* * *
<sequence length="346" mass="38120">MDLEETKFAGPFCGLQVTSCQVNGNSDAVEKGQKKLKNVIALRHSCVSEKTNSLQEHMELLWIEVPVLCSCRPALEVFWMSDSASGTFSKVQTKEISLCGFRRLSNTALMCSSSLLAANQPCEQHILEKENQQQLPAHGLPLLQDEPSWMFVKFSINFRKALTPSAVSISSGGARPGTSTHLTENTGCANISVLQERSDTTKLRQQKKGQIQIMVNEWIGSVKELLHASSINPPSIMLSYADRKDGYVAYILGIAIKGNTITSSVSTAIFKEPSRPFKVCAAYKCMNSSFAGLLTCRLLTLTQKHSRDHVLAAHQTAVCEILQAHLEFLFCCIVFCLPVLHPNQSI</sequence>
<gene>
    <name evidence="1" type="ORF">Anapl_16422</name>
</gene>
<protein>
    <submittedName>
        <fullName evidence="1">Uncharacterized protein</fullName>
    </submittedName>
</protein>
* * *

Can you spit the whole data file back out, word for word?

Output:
<sequence length="346" mass="38120">MDLEETKFAGPFCGLQVTSCQVNGNSDAVEKGQKKLKNVIALRHSCVSEKTNSLQEHMELLWIEVPVLCSCRPALEVFWMSDSASGTFSKVQTKEISLCGFRRLSNTALMCSSSLLAANQPCEQHILEKENQQQLPAHGLPLLQDEPSWMFVKFSINFRKALTPSAVSISSGGARPGTSTHLTENTGCANISVLQERSDTTKLRQQKKGQIQIMVNEWIGSVKELLHASSINPPSIMLSYADRKDGYVAYILGIAIKGNTITSSVSTAIFKEPSRPFKVCAAYKCMNSSFAGLLTCRLLTLTQKHSRDHVLAAHQTAVCEILQAHLEFLFCCIVFCLPVLHPNQSI</sequence>
<gene>
    <name evidence="1" type="ORF">Anapl_16422</name>
</gene>
<protein>
    <submittedName>
        <fullName evidence="1">Uncharacterized protein</fullName>
    </submittedName>
</protein>